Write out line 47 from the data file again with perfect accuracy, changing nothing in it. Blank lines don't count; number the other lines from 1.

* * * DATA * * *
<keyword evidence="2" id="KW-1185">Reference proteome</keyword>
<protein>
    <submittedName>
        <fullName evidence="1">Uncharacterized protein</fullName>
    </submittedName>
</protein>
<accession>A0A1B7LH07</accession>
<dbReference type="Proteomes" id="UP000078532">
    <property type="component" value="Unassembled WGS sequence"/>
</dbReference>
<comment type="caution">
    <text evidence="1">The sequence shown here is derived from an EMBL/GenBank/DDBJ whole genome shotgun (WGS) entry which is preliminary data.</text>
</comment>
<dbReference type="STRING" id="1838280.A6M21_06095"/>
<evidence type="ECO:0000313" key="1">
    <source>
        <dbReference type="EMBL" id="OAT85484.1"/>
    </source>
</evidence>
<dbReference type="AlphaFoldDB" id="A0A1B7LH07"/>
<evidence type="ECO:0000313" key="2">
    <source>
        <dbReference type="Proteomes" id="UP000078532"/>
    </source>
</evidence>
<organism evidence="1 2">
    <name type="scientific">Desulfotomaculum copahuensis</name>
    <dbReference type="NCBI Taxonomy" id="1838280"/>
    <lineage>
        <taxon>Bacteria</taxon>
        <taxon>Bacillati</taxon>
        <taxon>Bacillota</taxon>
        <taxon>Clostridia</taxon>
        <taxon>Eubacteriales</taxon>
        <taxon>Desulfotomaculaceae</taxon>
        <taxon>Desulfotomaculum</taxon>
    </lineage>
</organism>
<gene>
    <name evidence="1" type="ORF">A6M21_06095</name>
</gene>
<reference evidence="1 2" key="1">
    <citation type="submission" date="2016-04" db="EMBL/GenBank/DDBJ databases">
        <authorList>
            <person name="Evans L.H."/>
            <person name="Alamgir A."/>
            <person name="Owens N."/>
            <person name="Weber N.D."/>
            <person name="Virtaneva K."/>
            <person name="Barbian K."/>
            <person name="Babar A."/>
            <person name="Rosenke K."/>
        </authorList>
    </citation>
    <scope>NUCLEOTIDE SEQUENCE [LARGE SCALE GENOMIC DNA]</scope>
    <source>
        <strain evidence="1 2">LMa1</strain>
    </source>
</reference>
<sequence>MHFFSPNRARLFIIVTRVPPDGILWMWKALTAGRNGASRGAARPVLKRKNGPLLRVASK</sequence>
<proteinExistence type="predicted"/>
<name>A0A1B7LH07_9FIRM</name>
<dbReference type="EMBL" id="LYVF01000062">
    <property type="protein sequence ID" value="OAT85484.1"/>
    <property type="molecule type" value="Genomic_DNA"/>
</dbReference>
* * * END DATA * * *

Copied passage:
            <person name="Owens N."/>